The Mold Solutions Blog

Understanding the Basics of Mold Testing

Understanding the Basics of Mold TestingYou suspect there is already mold behind the walls of your kitchen as you start seeing discoloration on the walls, and it is spreading. There is also a musty smell that just won’t go away.  

Mold is characterized by its cotton-like features which may be gray, white, black, or green. Black mold can be especially dangerous, so be sure to watch for any sign of this type of growth.

Can I Use a Self Test Kit From The Store?

Though you’re fairly certain it is mold, you still want to test for it.

You can do your own assessment by using home mold test kits. These do-it-yourself kits are sold with claims that they can pinpoint the presence of harmful molds that can trigger serious health problems.

However, home testing tools are not considered statistically accurate and they produce a large number of false positives. A false positive means the home test will claim you have a mold problem when you don’t actually have elevated levels of mold.  

If you are concerned enough, you’d ideally contact a professional. They have the proper tools to conduct air sampling and lift sampling as the situation requires.

Types of Mold Testing

Here are the different types of mold testing which may be conducted by a mold professional as part of the remediation process.

  1. Air Sampling.Using air sampling, mold experts collect indoor air samples from the home. A control sample is also taken outside of the home.  A comparison is made between the between the indoor and outdoor samples to determine if there are elevated levels of mold spores inside the home that are not naturally present in the outdoor environment.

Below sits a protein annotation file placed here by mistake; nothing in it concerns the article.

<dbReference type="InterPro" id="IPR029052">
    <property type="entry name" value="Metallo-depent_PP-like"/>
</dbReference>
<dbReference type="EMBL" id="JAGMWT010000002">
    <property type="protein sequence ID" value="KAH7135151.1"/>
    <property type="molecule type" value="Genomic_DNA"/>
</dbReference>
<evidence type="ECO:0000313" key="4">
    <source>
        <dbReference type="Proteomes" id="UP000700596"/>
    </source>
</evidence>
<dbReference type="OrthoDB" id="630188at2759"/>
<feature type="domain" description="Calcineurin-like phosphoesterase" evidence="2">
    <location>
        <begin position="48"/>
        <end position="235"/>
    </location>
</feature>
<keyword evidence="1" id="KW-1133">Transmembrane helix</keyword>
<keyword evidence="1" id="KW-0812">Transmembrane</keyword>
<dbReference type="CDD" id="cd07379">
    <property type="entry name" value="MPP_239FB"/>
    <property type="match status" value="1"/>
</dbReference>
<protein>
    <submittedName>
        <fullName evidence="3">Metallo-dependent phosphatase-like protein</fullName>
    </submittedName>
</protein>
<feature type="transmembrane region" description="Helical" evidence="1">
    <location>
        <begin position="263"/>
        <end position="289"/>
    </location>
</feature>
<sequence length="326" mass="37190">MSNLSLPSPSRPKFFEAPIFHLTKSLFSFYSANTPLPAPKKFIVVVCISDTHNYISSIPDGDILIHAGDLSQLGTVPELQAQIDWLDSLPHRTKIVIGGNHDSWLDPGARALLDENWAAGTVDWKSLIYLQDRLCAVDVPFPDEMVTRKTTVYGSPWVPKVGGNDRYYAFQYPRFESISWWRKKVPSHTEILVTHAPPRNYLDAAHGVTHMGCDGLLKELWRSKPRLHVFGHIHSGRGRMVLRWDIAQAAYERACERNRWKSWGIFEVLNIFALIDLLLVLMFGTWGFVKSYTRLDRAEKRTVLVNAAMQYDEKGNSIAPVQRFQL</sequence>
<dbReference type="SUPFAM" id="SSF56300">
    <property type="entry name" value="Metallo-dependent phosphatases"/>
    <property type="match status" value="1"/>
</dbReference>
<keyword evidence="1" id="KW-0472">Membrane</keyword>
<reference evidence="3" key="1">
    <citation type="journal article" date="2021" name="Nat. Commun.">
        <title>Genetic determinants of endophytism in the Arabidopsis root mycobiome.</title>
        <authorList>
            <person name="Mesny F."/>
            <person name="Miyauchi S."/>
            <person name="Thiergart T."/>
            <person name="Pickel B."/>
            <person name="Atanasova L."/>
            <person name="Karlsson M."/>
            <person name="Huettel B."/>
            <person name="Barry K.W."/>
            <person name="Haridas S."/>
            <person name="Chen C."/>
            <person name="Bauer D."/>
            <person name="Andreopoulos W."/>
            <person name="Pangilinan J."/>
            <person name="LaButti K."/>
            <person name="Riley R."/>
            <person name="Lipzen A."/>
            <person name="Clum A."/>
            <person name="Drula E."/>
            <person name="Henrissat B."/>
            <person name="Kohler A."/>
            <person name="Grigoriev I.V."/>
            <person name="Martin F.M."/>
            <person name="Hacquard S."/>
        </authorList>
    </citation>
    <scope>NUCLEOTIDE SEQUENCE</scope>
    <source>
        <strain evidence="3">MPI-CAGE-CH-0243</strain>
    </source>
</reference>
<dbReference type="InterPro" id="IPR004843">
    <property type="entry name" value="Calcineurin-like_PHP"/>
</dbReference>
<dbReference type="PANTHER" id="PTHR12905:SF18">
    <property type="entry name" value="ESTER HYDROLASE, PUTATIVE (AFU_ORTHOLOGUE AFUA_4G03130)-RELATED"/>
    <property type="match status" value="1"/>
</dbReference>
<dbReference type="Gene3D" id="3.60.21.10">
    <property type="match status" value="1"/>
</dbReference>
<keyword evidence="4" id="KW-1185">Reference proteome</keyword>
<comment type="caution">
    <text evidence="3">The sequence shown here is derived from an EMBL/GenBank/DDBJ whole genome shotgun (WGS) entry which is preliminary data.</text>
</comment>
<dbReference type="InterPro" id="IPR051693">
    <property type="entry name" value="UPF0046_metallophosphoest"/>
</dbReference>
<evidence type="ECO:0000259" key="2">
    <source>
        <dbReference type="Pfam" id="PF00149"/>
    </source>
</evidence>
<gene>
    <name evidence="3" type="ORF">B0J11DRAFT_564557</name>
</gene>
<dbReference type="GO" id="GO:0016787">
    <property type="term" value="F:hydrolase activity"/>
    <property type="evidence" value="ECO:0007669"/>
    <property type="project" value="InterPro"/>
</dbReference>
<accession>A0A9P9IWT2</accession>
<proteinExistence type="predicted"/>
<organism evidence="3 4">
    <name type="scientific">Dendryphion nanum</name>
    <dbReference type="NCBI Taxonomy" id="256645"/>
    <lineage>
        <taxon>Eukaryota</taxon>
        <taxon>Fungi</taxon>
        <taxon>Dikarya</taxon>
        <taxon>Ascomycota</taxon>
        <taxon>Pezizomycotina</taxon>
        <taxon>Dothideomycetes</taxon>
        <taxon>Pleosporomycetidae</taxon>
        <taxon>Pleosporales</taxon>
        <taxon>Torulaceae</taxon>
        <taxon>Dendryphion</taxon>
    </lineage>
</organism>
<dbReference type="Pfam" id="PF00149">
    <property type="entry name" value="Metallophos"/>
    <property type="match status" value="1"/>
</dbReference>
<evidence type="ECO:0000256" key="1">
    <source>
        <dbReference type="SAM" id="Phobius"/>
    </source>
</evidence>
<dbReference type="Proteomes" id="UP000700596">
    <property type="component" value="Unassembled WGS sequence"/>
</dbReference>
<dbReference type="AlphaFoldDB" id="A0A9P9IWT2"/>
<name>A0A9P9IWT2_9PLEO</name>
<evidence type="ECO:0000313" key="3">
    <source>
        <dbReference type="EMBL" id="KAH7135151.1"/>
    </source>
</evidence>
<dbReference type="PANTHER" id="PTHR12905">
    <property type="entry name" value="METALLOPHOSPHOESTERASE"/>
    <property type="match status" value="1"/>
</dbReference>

2. Lift Tape Sample. A piece of tape placed onto any areas to be tested. It is then lifted and placed on a glass micro slide. The tape slide is then sealed and examined by the microbiology laboratory for mold spore presence
  3. Tape Swab TestThis test is used infrequently because it is used to determine which type of mold is present. This test does not typically identify spore count, which is essential to determining if there are elevated levels of mold in a home. Because all mold requires remediation, the mold spore counts are far more important than the actual types of mold.  The tape swab test uses a cotton material swab to wipe the surface to be tested. After touching surfaces, the swab is sent to a lab for examination.

Why is Pre- and Post-testing Important?

Pre-testing usually starts as testing to determine if there is a problem.  If the initial testing determines there is a problem, then the pre-test results are useful in assisting in the development of the scope of work.

Post-testing is a best practice as defined in the S520 standards manual published by the IICRC.  Post-testing provides reassurance to the property owner and proof for the contractor that the work was completed properly.  In smaller remediation projects, or where the scope of work is outside the normal living space of the home, many homeowners decline a post-test to save money.

Restoration experts always prefer post-testing. A clear Post-test report is provided to protect all parties involved in the mold removal project. The Post-test report becomes a valuable document when you want to sell your property.

Recommendations

When you should conduct mold testing:

  • When water-related problems occur
  • Suspected microbial growth—musty odors
  • Visible signs of mold growth
  • Chronic respiratory illnesses
  • Documentation to support the need for remediation work
  • Documentation to confirm that remediation work was properly completed

The key to preventing mold is awareness of the problem. Be vigilant with your surroundings and check for any signs of mold growth. Early prevention is the best solution to all the hazards inflicted by this microorganism. Call us for a consultation and inspection.

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